Standing in the middle of the fairway on the par-5 18th of Foshan Golf Course, six thousand miles from home, Robert MacIntyre is two shots outside the cut.
It’s the penultimate week of the 2018 Challenge Tour season and there’s still a lot of work to be done to sew up his European Tour card for the following year. Missing the cut is something he can ill-afford.
Yet here he is, on the wrong side of it, with a good 270 yards for his second shot.
Out comes the 3-wood.
Stiffs it to 15 feet.
“It’s easily one of the best shots I’ve ever seen,” says his caddie Greg Milne. “Under normal circumstances, it would have been a great shot. But given what was at stake, it was just incredible.”
MacIntyre rolled in the eagle putt and scraped through to the weekend with nothing to spare. He then played his next two rounds in a combined 15-under-par to tie for the lead after 72 holes. Frenchman Victor Perez ultimately denied him the trophy at the first hole of a sudden-death play-off but, in the bigger picture, the Oban man was the real winner.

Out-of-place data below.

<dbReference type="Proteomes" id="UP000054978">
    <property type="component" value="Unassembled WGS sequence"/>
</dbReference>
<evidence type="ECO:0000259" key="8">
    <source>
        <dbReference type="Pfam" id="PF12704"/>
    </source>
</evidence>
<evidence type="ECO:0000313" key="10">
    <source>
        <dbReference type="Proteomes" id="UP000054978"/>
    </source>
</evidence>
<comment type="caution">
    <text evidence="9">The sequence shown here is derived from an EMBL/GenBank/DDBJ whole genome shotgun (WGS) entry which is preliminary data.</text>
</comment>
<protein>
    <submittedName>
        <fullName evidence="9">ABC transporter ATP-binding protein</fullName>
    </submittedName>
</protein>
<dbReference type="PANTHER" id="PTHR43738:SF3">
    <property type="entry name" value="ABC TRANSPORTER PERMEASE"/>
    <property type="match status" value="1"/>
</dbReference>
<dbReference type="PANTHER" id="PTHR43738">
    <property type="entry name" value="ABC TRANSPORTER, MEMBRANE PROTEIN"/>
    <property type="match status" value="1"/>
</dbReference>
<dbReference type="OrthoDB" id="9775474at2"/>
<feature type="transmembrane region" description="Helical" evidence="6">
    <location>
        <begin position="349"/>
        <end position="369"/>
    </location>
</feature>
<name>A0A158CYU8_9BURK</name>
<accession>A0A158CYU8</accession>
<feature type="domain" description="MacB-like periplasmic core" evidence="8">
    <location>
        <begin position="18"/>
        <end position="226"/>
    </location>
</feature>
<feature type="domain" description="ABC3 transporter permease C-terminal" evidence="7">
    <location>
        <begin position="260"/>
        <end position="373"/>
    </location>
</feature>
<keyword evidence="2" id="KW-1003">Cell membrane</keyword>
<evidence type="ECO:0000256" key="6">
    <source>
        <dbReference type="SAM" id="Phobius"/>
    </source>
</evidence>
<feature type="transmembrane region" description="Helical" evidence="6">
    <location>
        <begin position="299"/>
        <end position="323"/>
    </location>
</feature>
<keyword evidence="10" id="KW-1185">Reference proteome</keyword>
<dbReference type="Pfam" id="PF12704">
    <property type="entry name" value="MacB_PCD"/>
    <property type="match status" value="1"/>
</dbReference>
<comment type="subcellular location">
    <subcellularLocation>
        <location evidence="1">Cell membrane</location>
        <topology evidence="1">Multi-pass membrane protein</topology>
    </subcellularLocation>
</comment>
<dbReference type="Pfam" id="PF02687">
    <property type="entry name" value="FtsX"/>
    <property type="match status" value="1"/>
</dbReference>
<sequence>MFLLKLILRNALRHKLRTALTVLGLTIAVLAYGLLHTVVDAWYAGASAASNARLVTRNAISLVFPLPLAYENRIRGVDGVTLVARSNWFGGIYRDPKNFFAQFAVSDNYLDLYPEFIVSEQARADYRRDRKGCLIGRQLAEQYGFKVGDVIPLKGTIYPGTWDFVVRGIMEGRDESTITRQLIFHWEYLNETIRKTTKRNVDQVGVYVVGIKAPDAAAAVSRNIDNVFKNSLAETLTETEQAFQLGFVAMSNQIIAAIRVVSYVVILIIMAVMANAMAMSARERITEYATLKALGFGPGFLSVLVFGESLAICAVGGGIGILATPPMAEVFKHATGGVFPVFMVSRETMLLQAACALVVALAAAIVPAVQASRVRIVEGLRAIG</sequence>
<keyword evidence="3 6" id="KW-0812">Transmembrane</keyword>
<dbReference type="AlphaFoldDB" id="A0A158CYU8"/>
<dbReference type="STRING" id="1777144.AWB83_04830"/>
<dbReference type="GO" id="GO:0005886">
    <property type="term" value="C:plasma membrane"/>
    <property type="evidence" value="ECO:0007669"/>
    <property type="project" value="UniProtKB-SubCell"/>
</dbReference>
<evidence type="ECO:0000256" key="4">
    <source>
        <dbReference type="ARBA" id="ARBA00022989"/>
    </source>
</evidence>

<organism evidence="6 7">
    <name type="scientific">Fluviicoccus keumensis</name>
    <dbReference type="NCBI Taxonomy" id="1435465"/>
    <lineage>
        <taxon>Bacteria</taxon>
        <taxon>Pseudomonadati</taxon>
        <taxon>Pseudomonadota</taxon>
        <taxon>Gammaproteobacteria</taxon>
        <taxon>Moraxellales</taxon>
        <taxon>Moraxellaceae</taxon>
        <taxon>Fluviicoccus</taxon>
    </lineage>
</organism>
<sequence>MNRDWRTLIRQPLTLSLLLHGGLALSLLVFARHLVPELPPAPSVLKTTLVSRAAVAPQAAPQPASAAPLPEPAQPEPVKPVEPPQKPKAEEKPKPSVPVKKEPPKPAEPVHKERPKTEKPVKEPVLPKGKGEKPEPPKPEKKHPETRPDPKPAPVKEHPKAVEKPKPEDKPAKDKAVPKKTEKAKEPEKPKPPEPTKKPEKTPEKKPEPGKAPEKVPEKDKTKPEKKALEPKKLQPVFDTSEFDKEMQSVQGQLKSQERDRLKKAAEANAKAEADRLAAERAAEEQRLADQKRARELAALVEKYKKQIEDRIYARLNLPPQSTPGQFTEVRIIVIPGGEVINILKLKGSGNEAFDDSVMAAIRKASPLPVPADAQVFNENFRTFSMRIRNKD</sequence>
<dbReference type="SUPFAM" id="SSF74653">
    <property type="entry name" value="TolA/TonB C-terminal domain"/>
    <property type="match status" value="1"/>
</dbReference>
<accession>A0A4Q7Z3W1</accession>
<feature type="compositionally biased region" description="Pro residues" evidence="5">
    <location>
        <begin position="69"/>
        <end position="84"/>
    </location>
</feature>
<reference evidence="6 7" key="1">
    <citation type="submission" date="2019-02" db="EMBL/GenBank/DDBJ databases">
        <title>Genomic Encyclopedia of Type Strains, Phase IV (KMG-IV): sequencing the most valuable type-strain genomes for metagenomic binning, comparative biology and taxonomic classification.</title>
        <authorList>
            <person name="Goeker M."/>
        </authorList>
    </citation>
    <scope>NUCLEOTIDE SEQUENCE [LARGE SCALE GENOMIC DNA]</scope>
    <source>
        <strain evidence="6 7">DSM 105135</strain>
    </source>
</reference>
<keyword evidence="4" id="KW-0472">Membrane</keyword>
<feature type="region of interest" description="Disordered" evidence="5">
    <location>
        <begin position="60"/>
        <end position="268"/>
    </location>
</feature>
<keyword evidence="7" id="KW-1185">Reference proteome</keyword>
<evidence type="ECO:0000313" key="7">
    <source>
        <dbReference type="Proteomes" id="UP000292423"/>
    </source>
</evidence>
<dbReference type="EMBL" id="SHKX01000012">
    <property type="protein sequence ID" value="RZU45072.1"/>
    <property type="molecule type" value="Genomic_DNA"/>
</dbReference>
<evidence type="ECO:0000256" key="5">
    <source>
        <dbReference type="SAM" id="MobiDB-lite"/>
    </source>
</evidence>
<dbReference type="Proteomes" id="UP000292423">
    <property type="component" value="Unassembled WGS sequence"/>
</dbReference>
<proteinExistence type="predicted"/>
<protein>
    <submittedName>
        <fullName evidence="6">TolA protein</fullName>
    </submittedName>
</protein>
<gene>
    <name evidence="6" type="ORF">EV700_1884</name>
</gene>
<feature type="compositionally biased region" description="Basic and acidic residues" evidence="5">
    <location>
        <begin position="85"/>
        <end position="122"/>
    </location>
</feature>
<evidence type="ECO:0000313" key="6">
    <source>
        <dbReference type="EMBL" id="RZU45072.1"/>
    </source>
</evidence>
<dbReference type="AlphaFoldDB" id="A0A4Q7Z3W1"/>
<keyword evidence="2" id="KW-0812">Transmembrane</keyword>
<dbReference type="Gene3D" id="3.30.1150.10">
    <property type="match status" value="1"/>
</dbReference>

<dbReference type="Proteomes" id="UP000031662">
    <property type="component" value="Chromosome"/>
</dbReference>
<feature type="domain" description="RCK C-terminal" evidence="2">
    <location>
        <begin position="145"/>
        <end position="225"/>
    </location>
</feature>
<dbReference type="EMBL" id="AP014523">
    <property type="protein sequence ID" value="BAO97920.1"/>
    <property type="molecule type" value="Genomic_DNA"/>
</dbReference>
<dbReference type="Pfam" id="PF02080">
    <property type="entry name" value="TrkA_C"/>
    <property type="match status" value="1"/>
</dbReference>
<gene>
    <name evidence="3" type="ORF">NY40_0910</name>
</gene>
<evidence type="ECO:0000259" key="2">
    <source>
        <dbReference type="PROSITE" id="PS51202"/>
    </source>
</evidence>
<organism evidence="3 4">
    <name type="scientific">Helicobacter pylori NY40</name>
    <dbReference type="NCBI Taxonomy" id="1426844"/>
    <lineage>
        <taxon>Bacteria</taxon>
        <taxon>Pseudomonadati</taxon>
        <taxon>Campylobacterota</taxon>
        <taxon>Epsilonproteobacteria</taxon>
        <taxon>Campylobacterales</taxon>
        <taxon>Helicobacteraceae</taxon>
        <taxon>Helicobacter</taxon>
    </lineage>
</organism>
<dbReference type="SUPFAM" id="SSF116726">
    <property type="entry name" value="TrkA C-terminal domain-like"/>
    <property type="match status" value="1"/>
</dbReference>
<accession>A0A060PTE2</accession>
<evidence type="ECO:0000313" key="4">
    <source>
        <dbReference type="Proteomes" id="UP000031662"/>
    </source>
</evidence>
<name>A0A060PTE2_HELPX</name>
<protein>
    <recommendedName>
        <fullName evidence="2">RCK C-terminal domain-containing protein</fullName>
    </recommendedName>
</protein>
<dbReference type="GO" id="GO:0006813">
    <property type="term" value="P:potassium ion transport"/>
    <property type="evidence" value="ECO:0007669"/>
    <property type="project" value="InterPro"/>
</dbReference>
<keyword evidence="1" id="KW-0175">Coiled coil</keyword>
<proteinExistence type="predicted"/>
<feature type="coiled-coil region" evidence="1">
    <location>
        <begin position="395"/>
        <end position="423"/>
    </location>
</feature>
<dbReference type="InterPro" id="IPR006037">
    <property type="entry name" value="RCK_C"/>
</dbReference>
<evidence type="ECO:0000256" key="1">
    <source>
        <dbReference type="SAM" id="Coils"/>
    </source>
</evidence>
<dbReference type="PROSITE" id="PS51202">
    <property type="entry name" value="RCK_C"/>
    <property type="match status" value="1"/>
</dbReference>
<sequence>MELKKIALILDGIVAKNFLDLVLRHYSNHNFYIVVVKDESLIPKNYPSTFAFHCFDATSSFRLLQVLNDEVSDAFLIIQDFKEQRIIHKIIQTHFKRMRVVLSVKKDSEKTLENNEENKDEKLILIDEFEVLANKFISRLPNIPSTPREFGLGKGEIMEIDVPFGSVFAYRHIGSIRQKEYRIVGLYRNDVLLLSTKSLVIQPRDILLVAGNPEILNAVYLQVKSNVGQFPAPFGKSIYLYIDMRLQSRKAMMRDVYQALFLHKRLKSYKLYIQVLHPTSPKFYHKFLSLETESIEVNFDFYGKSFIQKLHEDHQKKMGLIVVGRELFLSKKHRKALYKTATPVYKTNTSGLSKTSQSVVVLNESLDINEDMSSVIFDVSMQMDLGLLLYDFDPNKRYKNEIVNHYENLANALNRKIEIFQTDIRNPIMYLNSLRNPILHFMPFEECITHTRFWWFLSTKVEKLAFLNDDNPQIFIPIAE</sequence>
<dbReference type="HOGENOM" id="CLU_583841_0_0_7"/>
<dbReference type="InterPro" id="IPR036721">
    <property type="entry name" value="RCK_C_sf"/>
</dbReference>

That week effectively guaranteed him his playing privileges for the European Tour and largely because of one of the gutsiest approaches you can imagine.
“That sums Bob up,” adds Milne. “You see him on TV or whatever and he’s got a very even demeanour, very calm. But he wants it more than anybody. He has this incredible determination and hunger that I’ve not seen in a player before. He didn’t have as easy a start in the game as other guys. Nothing has been handed to him on a silver platter. What he’s got is pure grit.”
Milne pauses for a moment, then adds: “Yeah, he’s gonna be good. Really, really good.”
* * *